IDC and Forrester issued recently their predictions for artificial intelligence (AI) in 2020 and beyond. While external “market events” may make companies cautious about AI, says Forrester, “courageous ones” will continue to invest and expand the initial “timid” steps they took in 2019.
Today, we are no longer confined to what nature or natural intelligence must offer. From the steam engine to electricity and digital transformations to artificial intelligence, molecular manufacturing and bioengineering, each new transformative innovation has brought us a new (man-made) way of doing things in ways that nature did not provide for.
As new ways of manufacturing and production are emerging, they are taking away an ever-increasing number of tasks and roles previously performed by a human labor force. Furthermore, the automation, self-improvement, self-replication and distributed nature of the manufacturing processes are producing products and goods at a minimal cost. As a result, each of these existing and emerging technologies, individually and collectively, will likely one day eliminate the need for human labor for production of goods and services—shaking the very fundamentals of economics as we know today.
The shrinking government workforce doesn’t mean that government spending is at record lows.
It’s hard to believe the federal government now employs the fewest people since the mid-1960s. Yet according to jobs report earlier this month, the federal government now employs 2,711,000 people (excluding non-civilian military). Among the economy’s largest job sectors, it was the only one to shrink over the past year.
We already know that recruiting is an imprecise activity, and degrees don’t communicate much about a candidate’s potential and fit, but now data is confirming this. Employers need to know what a student knows and can do.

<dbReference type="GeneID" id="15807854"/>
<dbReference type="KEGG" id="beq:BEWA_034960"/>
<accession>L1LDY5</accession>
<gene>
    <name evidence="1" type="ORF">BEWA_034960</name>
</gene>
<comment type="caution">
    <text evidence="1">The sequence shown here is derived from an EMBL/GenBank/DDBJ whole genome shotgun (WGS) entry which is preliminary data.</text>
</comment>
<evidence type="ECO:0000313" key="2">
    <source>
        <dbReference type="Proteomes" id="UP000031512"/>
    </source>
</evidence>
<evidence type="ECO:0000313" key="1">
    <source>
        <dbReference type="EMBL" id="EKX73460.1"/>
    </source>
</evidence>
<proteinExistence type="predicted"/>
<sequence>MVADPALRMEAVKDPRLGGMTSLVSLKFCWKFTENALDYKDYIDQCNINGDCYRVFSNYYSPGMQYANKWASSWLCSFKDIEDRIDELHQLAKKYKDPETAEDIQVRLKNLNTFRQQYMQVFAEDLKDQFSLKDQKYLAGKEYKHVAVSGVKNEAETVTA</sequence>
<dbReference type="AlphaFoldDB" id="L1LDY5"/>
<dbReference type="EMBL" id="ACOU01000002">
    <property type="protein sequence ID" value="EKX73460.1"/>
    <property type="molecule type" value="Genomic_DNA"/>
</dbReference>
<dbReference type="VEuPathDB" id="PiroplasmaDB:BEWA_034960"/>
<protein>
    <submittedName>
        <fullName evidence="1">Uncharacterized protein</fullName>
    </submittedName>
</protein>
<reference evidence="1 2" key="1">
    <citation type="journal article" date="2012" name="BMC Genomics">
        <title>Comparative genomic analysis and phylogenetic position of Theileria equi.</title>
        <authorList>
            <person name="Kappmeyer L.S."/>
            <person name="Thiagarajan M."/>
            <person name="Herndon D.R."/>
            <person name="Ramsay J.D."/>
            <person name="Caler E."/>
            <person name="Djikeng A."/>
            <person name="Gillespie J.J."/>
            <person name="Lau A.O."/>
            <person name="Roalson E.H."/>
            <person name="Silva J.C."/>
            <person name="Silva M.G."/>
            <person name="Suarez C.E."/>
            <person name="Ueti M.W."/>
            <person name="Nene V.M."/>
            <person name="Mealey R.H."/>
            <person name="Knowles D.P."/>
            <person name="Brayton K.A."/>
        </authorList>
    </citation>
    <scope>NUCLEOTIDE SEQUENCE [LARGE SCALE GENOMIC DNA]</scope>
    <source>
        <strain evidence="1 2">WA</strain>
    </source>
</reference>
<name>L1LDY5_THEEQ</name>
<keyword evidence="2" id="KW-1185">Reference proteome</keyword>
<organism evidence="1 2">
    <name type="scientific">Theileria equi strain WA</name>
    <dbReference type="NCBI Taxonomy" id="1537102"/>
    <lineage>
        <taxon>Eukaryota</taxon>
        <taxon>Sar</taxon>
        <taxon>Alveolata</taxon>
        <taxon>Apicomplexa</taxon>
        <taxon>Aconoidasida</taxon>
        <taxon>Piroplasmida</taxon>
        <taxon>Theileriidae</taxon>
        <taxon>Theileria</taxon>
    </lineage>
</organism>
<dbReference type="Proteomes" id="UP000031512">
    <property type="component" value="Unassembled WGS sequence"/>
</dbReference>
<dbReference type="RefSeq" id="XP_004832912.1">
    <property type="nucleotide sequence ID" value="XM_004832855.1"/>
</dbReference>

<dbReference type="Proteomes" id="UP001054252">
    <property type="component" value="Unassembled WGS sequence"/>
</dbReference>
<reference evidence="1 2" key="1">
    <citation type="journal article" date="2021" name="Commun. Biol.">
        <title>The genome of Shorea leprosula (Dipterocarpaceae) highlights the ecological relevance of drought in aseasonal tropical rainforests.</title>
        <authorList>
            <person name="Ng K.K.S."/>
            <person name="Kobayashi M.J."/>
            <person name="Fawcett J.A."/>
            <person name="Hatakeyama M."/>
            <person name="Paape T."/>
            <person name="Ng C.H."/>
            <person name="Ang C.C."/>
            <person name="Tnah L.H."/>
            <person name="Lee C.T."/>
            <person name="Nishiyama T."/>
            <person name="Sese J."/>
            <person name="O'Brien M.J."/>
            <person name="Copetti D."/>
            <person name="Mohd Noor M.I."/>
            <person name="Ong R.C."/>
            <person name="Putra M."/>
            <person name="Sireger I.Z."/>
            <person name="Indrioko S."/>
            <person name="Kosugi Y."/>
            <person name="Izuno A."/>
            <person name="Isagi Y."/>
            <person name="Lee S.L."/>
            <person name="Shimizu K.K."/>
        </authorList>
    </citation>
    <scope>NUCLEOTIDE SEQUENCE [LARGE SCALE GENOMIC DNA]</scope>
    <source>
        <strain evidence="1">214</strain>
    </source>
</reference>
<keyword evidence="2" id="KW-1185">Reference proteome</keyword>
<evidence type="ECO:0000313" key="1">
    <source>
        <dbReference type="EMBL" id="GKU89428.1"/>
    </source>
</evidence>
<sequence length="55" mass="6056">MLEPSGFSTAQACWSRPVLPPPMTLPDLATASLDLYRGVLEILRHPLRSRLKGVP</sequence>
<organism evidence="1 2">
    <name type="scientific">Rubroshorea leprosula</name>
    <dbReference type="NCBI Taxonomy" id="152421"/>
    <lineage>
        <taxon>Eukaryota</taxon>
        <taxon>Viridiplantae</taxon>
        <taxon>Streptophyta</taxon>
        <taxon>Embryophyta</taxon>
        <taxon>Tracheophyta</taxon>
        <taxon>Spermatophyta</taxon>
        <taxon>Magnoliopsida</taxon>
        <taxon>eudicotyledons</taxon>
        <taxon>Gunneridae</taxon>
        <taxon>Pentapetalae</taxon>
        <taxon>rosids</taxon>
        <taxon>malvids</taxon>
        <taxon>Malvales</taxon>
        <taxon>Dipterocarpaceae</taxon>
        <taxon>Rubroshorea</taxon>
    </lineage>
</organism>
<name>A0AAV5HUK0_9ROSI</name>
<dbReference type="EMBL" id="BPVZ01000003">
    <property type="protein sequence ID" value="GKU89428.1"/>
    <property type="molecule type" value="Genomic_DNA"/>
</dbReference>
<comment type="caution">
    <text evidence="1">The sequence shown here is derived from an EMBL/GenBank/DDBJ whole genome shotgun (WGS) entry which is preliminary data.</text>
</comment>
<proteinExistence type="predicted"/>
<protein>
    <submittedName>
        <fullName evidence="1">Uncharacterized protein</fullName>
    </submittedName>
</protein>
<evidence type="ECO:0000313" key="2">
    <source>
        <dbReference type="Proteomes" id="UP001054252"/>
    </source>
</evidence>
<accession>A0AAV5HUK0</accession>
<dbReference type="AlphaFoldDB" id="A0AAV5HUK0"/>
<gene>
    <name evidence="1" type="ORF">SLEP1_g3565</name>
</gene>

By Adam Riva: The global economy and any form of government that utilizes it are inherently obsolete and structurally unsound. They cannot be “fixed” because their very underpinning is a mishmash of competition, hierarchy, fractional reserve banking, and fiat currency – all operating under scarcity, coercion, inequality, and varying forms and degrees of economic slavery. We must stop trying to patch the tire and replace it altogether. We are long overdue for a true revolution in the monetary sector of society.
What will the workforce look like in 2019?
Human-resources experts predict significant changes within the workforce over the next five years. They predict a sizable shift as millennials take their seats at businesses large and small, and Baby Boomers simultaneously either retire or modify their work styles to reflect increasingly flexible and mobile opportunities.
Symbol of capitalism
The Organization for Economic Cooperation and Development, a pro-establishment, pro-market thinking organization has released a report predicting a collapse in global economic growth rates, a rise in feudal wealth disparity, collapsing tax revenue and huge, migrating bands of migrant laborers roaming from country to country, seeking crumbs of work. They prescribe “flexible” workforces, austerity, and mass privatization.
Millennials will turn work into a game instead of a chore.
Over the next 10 years, millennials are going to make major shifts in corporations and most people aren’t ready for the amount of change that’s coming. Millennials will account for 75% of the global workforce by 2025 and by next year, they will account for 36% of the American workforce. At some companies like Accenture and Ernst & Young, they already account for over two thirds of the entire employee base.
Black unemployment is higher than Hispanic unemployment, which itself is higher than white unemployment. This has not only been true for the last year, or the last decade, but it has been true for the last four decades and beyond.
Is your office prepared for millennials?
It’s estimated that 46% of U.S. workers will be made up of millennials, by 2020, and that is projected to grow to 75% by 2025, which means companies of all sizes will be vying for this group of professionals.
Gender-based jobless rates change household dynamics.
The European Union’s unemployment rate fell in June for the first time in more than two years — that is, until you consider that 10.9 percent of the union’s workforce is still jobless, and that number for countries that use the euro is 12.1 percent.
Futurist Thomas Frey: Over the past few days I’ve been wrestling with a very troubling thought.
It started with the simple question, “Ten years from now, anyone who is frustrated with those in power, whether it’s a local, national, or international issue, what options will they have for protesting what they see as an injustice, inequities, or outright corruption?”